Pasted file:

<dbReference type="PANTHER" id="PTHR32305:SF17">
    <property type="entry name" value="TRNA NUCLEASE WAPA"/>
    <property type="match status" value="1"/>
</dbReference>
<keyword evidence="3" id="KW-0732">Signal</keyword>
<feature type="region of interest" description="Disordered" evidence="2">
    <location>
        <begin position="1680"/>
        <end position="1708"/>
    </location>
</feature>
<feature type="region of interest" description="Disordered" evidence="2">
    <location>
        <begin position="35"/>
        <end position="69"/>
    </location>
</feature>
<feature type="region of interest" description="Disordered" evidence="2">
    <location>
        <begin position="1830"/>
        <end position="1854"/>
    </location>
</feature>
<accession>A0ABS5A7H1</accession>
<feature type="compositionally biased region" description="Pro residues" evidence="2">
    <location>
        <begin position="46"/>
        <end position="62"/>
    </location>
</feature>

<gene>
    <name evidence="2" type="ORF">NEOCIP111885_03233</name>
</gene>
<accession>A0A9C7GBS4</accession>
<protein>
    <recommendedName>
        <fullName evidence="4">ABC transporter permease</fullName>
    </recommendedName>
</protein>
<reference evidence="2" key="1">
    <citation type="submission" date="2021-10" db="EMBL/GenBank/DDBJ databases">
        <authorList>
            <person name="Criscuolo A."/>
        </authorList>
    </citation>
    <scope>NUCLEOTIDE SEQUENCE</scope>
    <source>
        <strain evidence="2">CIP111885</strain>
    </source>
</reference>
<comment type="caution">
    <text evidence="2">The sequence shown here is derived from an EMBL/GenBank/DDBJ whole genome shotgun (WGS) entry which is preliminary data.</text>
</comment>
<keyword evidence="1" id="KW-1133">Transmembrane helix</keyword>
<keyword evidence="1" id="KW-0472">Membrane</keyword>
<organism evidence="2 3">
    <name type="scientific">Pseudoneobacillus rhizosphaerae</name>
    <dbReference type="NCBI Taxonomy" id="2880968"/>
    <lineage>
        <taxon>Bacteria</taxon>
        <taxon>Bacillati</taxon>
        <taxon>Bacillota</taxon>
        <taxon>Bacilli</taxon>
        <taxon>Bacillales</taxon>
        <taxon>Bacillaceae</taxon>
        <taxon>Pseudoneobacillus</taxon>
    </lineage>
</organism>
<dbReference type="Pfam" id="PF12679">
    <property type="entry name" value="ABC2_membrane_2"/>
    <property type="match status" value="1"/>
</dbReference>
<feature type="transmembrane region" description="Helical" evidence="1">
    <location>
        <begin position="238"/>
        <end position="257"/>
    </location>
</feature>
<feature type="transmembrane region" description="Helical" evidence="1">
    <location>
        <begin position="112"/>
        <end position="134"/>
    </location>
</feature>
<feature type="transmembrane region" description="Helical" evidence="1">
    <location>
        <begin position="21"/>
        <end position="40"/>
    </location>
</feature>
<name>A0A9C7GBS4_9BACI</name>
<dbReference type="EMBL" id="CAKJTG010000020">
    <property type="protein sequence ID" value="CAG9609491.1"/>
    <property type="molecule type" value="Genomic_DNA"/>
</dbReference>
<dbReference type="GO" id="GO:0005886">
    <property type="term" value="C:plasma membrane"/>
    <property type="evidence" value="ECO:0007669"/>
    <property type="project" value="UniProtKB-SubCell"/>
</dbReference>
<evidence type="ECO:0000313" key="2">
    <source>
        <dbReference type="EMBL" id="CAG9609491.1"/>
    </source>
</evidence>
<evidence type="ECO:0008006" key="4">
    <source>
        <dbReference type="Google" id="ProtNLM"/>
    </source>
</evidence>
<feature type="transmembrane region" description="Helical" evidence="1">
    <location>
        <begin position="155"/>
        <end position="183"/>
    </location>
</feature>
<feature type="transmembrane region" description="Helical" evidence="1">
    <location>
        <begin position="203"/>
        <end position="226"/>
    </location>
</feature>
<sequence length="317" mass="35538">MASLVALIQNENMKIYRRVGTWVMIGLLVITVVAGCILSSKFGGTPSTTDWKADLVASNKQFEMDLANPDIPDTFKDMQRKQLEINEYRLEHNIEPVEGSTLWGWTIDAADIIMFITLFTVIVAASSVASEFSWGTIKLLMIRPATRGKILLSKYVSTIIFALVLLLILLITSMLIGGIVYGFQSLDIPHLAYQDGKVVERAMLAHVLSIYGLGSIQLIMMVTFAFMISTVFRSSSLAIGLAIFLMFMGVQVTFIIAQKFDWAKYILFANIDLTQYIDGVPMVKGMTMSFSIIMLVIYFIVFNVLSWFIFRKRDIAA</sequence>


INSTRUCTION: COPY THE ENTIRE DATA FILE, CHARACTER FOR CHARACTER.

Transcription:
<dbReference type="PANTHER" id="PTHR32305:SF17">
    <property type="entry name" value="TRNA NUCLEASE WAPA"/>
    <property type="match status" value="1"/>
</dbReference>
<keyword evidence="3" id="KW-0732">Signal</keyword>
<feature type="region of interest" description="Disordered" evidence="2">
    <location>
        <begin position="1680"/>
        <end position="1708"/>
    </location>
</feature>
<feature type="region of interest" description="Disordered" evidence="2">
    <location>
        <begin position="35"/>
        <end position="69"/>
    </location>
</feature>
<feature type="region of interest" description="Disordered" evidence="2">
    <location>
        <begin position="1830"/>
        <end position="1854"/>
    </location>
</feature>
<accession>A0ABS5A7H1</accession>
<feature type="compositionally biased region" description="Pro residues" evidence="2">
    <location>
        <begin position="46"/>
        <end position="62"/>
    </location>
</feature>

<gene>
    <name evidence="2" type="ORF">NEOCIP111885_03233</name>
</gene>
<accession>A0A9C7GBS4</accession>
<protein>
    <recommendedName>
        <fullName evidence="4">ABC transporter permease</fullName>
    </recommendedName>
</protein>
<reference evidence="2" key="1">
    <citation type="submission" date="2021-10" db="EMBL/GenBank/DDBJ databases">
        <authorList>
            <person name="Criscuolo A."/>
        </authorList>
    </citation>
    <scope>NUCLEOTIDE SEQUENCE</scope>
    <source>
        <strain evidence="2">CIP111885</strain>
    </source>
</reference>
<comment type="caution">
    <text evidence="2">The sequence shown here is derived from an EMBL/GenBank/DDBJ whole genome shotgun (WGS) entry which is preliminary data.</text>
</comment>
<keyword evidence="1" id="KW-1133">Transmembrane helix</keyword>
<keyword evidence="1" id="KW-0472">Membrane</keyword>
<organism evidence="2 3">
    <name type="scientific">Pseudoneobacillus rhizosphaerae</name>
    <dbReference type="NCBI Taxonomy" id="2880968"/>
    <lineage>
        <taxon>Bacteria</taxon>
        <taxon>Bacillati</taxon>
        <taxon>Bacillota</taxon>
        <taxon>Bacilli</taxon>
        <taxon>Bacillales</taxon>
        <taxon>Bacillaceae</taxon>
        <taxon>Pseudoneobacillus</taxon>
    </lineage>
</organism>
<dbReference type="Pfam" id="PF12679">
    <property type="entry name" value="ABC2_membrane_2"/>
    <property type="match status" value="1"/>
</dbReference>
<feature type="transmembrane region" description="Helical" evidence="1">
    <location>
        <begin position="238"/>
        <end position="257"/>
    </location>
</feature>
<feature type="transmembrane region" description="Helical" evidence="1">
    <location>
        <begin position="112"/>
        <end position="134"/>
    </location>
</feature>
<feature type="transmembrane region" description="Helical" evidence="1">
    <location>
        <begin position="21"/>
        <end position="40"/>
    </location>
</feature>
<name>A0A9C7GBS4_9BACI</name>
<dbReference type="EMBL" id="CAKJTG010000020">
    <property type="protein sequence ID" value="CAG9609491.1"/>
    <property type="molecule type" value="Genomic_DNA"/>
</dbReference>
<dbReference type="GO" id="GO:0005886">
    <property type="term" value="C:plasma membrane"/>
    <property type="evidence" value="ECO:0007669"/>
    <property type="project" value="UniProtKB-SubCell"/>
</dbReference>
<evidence type="ECO:0000313" key="2">
    <source>
        <dbReference type="EMBL" id="CAG9609491.1"/>
    </source>
</evidence>
<evidence type="ECO:0008006" key="4">
    <source>
        <dbReference type="Google" id="ProtNLM"/>
    </source>
</evidence>
<feature type="transmembrane region" description="Helical" evidence="1">
    <location>
        <begin position="155"/>
        <end position="183"/>
    </location>
</feature>
<feature type="transmembrane region" description="Helical" evidence="1">
    <location>
        <begin position="203"/>
        <end position="226"/>
    </location>
</feature>
<sequence length="317" mass="35538">MASLVALIQNENMKIYRRVGTWVMIGLLVITVVAGCILSSKFGGTPSTTDWKADLVASNKQFEMDLANPDIPDTFKDMQRKQLEINEYRLEHNIEPVEGSTLWGWTIDAADIIMFITLFTVIVAASSVASEFSWGTIKLLMIRPATRGKILLSKYVSTIIFALVLLLILLITSMLIGGIVYGFQSLDIPHLAYQDGKVVERAMLAHVLSIYGLGSIQLIMMVTFAFMISTVFRSSSLAIGLAIFLMFMGVQVTFIIAQKFDWAKYILFANIDLTQYIDGVPMVKGMTMSFSIIMLVIYFIVFNVLSWFIFRKRDIAA</sequence>